The Dangerous Life of an Art History Major


By Rebecca Scherm

Rebecca Scherm has written an intricately plotted thriller that compels readers forward with curiosity about how Grace ended up exiling herself to Paris, and how she transformed herself from a Tennessee girl who wanted to please the boy and his family that she loved into a young woman who betrayed them as she turned into a pretty good, though neurotic, art thief, specifically of jewelry. It’s as much plot-driven as it is a very good psychological character study (with interesting insight into jewelry and the counterfeiting of it), both admirably accomplished and polished for a first novel.

Grace and Riley grow up together in the small town of Garland, where his family has some prominence and her family leaves her wanting. In her young teen life, she sets herself to beguiling Riley into loving her as much as she loves him and all that comes with him. She’s so successful that she even gets her own room in his house, where she is treated nearly as a daughter, particularly by his mother. More, Riley falls deeply and inseparably in love with her, seemingly what she wants.

Riley fashions himself into a painter, but of limited horizons, satisfied to chronicle the buildings of Garland, not as commentary on small-town life, but purely representational. An art student herself, his ambitions, or lack of them, disappoint Grace. While her romantic attraction to him remains solid, her passion strays.

Riley has two best buddies, Alls and Greg. Eventually, Riley, the buds, and Grace room together in a shared house. Student poor, with Riley and Grace conversant in art, and an old, artifact-filled estate, the Wynne House, practically next door, they hatch a plot to rob the place. Grace subtly takes over as the ringleader, based on the knowledge she picked up while employed in New York City, and from this springs the ever-growing tentacles of duplicity that reach to Prague and Paris.

Paris is where we find Grace at the opening of the novel, working in a jewelry restoration shop, using the name Julie. Naturally, in a world with a foundation of lies and deception, the shop is more a den of thieves. Grace, as Julie, has fled there after romantic and robbery fiascos in Garland, and an even harsher incident in Prague, seeking distance and anonymity for fear the boys will find her after they finish their prison terms. How all this transpired, how Grace changed from a girl who wanted love to a femme-fatale nervous all the time, and how she forges a life of crime, well, that’s the fun of the novel. w/c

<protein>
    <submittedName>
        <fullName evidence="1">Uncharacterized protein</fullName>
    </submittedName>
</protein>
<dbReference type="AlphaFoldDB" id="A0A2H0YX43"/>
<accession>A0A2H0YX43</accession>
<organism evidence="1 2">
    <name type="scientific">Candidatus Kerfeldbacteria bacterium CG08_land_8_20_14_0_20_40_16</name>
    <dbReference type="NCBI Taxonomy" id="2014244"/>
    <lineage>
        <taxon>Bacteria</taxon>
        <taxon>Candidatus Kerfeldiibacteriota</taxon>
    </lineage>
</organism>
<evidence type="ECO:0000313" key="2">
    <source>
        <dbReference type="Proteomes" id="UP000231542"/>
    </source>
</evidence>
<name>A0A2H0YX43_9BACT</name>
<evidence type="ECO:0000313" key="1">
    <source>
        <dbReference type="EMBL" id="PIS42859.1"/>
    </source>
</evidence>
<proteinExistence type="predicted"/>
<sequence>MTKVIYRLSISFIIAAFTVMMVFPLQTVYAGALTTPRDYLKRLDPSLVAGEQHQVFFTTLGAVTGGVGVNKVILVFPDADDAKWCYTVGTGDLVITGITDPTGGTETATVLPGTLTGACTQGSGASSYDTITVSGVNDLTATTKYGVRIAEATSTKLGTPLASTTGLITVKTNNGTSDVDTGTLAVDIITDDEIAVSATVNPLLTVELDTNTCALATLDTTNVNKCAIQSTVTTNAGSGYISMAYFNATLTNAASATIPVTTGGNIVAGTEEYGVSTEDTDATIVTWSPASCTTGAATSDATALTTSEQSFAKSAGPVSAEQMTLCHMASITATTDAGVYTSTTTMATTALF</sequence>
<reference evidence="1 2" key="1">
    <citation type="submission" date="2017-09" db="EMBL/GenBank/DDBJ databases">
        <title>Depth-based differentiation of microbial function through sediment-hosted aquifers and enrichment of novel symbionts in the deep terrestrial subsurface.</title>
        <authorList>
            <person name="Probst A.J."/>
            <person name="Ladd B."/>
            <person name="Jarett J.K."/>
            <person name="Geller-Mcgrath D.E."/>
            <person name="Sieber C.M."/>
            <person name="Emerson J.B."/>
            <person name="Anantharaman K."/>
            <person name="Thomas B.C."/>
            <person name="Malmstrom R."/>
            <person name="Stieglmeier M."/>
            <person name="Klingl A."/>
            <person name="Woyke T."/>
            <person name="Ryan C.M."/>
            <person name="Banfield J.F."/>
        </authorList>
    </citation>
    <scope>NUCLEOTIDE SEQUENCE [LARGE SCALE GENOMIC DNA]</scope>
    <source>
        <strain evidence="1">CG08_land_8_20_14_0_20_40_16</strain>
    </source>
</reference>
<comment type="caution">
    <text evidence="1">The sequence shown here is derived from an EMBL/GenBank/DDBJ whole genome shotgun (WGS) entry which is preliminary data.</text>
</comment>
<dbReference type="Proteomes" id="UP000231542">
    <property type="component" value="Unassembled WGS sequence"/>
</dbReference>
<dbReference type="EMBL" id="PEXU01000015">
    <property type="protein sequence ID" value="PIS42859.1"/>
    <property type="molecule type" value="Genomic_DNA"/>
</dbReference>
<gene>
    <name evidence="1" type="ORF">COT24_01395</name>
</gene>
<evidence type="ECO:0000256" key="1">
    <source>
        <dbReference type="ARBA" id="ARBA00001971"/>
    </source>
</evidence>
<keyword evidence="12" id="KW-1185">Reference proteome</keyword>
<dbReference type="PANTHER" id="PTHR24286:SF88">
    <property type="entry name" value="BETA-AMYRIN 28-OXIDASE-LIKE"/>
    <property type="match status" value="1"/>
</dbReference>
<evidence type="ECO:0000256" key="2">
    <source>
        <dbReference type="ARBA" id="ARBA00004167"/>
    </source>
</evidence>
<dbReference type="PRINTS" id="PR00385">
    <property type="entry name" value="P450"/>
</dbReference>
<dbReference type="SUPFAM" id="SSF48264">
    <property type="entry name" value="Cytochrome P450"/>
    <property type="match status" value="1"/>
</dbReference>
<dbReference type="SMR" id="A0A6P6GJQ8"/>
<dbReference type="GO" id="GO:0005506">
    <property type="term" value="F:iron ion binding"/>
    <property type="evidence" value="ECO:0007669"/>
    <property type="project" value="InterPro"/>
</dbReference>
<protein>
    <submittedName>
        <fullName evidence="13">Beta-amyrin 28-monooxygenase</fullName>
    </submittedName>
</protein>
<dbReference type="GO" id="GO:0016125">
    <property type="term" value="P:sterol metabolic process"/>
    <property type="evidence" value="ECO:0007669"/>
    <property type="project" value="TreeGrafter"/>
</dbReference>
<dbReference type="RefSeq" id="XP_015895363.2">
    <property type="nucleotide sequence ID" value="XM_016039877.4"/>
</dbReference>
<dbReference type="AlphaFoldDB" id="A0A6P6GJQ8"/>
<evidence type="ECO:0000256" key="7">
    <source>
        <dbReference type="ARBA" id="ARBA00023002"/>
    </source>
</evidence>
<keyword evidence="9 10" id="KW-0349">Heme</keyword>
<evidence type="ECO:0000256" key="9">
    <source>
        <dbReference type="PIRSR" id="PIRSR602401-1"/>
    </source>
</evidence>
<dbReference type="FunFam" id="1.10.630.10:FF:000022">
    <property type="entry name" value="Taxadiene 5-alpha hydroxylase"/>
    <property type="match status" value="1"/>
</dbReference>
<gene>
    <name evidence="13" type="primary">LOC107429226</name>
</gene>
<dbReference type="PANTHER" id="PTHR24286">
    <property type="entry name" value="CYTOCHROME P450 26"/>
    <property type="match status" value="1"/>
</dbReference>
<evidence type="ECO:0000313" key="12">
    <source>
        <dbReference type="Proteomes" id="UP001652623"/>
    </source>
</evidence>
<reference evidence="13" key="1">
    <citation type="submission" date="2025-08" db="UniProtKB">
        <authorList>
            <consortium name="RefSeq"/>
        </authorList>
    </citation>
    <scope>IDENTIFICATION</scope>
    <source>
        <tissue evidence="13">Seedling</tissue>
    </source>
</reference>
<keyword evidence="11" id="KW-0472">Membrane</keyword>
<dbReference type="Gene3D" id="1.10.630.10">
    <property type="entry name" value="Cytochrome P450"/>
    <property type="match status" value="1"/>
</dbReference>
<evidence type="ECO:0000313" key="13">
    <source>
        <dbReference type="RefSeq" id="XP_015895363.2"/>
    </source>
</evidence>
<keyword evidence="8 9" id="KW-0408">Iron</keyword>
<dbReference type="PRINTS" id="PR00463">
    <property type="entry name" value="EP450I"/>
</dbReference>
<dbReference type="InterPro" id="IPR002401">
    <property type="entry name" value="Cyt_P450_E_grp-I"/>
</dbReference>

Coming of Age in Crisis

The Girl Who Slept with God

By Val Brelinski

In Val Brelinski’s well done and often moving debut novel, readers see the world through the eyes of a girl (Jory) just reaching puberty (13 turning 14), raised with two sisters (little Frances and older Grace), in rural Idaho, as a member of a small evangelical church, by parents who eschew the modern world of the 1970s. As she comes of age, she has to deal with 17-year-old Grace’s return from a mission in Mexico pregnant and claiming it to be the work of God, with parents (Oren and Esther) in turmoil and at odds, and with an older man (Grip, in his 20s), of dubious background, who befriends her, a relationship not a few may find creepy (though Grip reveals himself to be a noble character).